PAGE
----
Capital News Service

of the Michigan State University School of Journalism

Golf courses carry economic clout for Michigan

Capital News Service 

LANSING—Advertisements and promotions may lure out-of-state golfers, but golf courses still depend mostly on local players.

Matt Pinter, coordinator of the professional golf management program at Ferris State University, has about 235 students in the program, which prepares students them to run small businesses like golf courses and work at golf facilities.

“I hope the state recognizes the importance of the recreation and tourism industry and that it will probably be number one someday, replacing manufacturing, and that they promote it as such,” said Pinter.

Tourism is the third-largest industry in the state. Manufacturing is the largest and agriculture is second.

Michigan Golf Course Owners Association Executive Director Kate Moore said, “The ‘Pure Michigan’ ads have had a major impact–it’s got people thinking about golf.”

Kirsten Borgstrom, public relations consultant for Travel Michigan, works with travel writers and Michigan golf courses to promote the state.

“We’ve hosted familiarization tours as a way to get people into the state.  We bring travel writers into the state, showing them the golf course, letting them play on the golf course to see the quality of the golf course,” Borgstrom said.  “We’ve been doing this about six years but only the past few years we’ve been really serious about this.”

Promotions and marketing have drawn many inquiries from the southern United States.

“Since the ‘Pure Michigan’ campaign had national reach as of two years ago, we’ve gotten a number of phone calls from Texas, Missouri and other people down south,” Borgstrom said.

“In Texas, by the time it hits noon, it’s too hot and golfing is no longer enjoyable. But in Michigan, people can golf in the morning, noon and evening.”

Jim Scott, Owner of Gull Lake View Golf Resort in Augusta, said, “Golfers are good tourists to attract because these people come up here and spend quite a bit of money and add a good section to the tourism industry.”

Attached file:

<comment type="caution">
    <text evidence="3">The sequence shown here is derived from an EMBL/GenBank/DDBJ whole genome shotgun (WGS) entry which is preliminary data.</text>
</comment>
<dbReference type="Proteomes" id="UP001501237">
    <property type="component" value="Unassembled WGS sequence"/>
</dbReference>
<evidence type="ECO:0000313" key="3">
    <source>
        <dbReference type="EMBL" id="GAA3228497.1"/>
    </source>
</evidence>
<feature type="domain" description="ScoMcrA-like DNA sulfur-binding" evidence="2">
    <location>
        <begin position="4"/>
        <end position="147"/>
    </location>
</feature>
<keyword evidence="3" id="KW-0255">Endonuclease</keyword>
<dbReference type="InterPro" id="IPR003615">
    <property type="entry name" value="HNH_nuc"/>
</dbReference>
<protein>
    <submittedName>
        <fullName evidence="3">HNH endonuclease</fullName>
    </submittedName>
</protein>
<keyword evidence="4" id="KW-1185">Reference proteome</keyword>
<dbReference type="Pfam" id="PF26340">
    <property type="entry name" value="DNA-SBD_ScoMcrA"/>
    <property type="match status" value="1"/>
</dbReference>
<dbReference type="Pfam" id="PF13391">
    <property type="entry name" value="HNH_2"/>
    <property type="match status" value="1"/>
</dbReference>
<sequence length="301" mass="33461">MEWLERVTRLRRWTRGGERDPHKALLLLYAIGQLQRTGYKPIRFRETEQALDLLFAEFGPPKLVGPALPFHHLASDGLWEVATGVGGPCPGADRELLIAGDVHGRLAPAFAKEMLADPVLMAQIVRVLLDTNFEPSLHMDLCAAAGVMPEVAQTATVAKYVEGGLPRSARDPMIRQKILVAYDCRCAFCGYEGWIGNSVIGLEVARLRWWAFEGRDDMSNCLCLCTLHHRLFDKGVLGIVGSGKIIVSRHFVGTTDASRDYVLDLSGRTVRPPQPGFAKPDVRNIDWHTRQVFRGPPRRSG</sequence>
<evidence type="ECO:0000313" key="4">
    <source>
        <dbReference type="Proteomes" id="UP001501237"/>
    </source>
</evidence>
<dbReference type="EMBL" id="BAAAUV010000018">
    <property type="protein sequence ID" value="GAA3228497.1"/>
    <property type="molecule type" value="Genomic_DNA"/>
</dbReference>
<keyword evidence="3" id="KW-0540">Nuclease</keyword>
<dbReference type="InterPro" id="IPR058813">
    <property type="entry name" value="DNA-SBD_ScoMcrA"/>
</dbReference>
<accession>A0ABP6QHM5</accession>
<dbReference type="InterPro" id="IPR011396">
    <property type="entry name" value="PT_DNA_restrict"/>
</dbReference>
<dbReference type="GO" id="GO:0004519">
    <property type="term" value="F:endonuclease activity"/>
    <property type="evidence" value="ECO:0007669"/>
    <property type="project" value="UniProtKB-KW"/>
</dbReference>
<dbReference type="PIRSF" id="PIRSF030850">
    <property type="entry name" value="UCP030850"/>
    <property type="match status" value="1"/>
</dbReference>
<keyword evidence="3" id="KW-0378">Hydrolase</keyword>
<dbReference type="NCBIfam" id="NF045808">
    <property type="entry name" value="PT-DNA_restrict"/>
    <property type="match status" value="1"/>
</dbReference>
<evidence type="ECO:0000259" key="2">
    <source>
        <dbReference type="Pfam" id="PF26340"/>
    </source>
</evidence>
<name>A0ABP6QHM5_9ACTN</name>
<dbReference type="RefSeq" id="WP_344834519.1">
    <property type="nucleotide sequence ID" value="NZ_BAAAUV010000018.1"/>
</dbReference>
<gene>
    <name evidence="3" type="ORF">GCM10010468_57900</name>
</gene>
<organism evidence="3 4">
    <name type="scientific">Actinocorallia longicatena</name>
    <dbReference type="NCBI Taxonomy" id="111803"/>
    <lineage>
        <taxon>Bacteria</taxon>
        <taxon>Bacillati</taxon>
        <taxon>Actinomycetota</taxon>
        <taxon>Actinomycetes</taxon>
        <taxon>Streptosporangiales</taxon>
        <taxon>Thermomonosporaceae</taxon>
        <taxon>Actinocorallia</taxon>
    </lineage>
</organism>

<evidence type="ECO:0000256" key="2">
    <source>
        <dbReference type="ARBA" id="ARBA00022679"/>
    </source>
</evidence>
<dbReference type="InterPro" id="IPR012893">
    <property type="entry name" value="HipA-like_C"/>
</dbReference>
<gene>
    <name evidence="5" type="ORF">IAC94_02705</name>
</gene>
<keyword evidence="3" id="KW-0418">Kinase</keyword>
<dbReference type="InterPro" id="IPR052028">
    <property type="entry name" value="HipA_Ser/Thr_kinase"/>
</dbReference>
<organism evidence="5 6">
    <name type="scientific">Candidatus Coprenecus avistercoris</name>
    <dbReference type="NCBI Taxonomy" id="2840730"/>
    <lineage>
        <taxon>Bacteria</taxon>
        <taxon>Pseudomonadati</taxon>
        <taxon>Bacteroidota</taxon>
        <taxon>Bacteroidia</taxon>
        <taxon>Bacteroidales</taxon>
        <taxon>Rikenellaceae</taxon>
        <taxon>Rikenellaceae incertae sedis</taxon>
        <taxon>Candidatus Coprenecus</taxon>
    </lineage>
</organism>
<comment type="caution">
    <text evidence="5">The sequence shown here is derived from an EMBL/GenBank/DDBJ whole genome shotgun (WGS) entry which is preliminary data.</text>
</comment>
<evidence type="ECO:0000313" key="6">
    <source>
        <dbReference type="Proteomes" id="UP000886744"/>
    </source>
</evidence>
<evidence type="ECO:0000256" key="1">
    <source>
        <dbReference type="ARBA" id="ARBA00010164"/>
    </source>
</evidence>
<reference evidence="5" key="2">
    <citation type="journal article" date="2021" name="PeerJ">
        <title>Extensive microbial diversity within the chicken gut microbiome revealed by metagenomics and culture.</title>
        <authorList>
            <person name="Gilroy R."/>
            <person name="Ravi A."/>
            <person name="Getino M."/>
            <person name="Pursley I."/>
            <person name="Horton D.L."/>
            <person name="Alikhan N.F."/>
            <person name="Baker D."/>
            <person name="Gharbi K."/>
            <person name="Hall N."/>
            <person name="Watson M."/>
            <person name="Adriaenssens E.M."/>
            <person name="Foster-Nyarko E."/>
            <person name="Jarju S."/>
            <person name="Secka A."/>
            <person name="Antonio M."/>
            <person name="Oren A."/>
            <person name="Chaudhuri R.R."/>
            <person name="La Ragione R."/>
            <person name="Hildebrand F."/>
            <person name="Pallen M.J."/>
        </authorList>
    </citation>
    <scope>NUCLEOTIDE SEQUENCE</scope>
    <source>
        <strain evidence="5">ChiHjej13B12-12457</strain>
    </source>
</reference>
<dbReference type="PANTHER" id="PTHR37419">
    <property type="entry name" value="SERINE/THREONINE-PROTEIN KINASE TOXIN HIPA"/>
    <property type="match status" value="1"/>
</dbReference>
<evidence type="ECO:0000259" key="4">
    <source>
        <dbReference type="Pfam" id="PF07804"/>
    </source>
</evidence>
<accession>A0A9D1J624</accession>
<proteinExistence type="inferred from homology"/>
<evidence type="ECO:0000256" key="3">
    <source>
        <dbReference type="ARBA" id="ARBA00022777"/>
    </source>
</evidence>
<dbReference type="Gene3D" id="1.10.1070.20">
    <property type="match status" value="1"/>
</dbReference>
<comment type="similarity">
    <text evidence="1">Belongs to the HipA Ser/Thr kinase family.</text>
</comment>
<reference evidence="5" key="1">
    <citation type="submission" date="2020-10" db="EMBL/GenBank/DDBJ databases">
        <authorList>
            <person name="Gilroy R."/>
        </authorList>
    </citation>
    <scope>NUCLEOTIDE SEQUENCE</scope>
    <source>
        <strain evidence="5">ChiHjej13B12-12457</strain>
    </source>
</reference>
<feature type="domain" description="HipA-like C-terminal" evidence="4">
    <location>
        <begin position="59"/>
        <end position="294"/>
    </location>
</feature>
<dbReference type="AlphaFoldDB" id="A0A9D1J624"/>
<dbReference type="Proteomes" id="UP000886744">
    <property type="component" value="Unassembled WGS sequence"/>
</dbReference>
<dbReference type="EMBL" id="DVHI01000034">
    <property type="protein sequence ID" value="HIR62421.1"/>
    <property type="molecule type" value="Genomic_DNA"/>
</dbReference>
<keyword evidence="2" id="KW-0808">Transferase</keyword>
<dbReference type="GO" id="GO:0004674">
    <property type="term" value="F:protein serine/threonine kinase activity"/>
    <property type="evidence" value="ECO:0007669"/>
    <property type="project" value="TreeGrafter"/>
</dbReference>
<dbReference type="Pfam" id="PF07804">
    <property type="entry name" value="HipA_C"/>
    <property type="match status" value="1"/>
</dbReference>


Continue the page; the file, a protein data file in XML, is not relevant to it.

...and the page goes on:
Scott has seen results from the marketing and promotion Travel Michigan has done.
“My experience with the ‘Pure Michigan’ ads are that they are relatively effective,” said Scott. “At a Cincinnati golf show two years ago, a new show for us, we had several people comment on seeing the ads. They wanted to try to play in Michigan.”

“Our out-of-state business has continued to grow these last three to four years,” Scott said.
Hawk Hollow Golf Course in Bath has hosted writers from Golf Digest and has had some out-of-state clients, said Jim Balasis, pro shop manager.

“Good publishing helps us put the best face out in these times, but great service brings people back and we try to please all the people,” Balsis said.

Jay Eccleton, director of golf course operations at the Emerald Golf Course in St. Johns, has seen business decrease over the last five to six years.

“The majority of our clientele are locals, from surrounding areas about a one-hour radius away, but since 2002 to 2003 I’ve seen a steady decrease,” said Eccleton. “Outings and events are where we make the majority of our money.”

Golf outings and events are commonly organized by businesses or companies but can be fundraisers too.

Pinter said, “A decrease in business is typical of the state economy. It’s a tough economy right now.“

“I found out over the summer that some golf courses are just trying to keep their heads above water and hope the economy improves,” Pinter said.

© 2010, Capital News Service, Michigan State University School of Journalism. Not to be reproduced without permission.


Filed under: Economy

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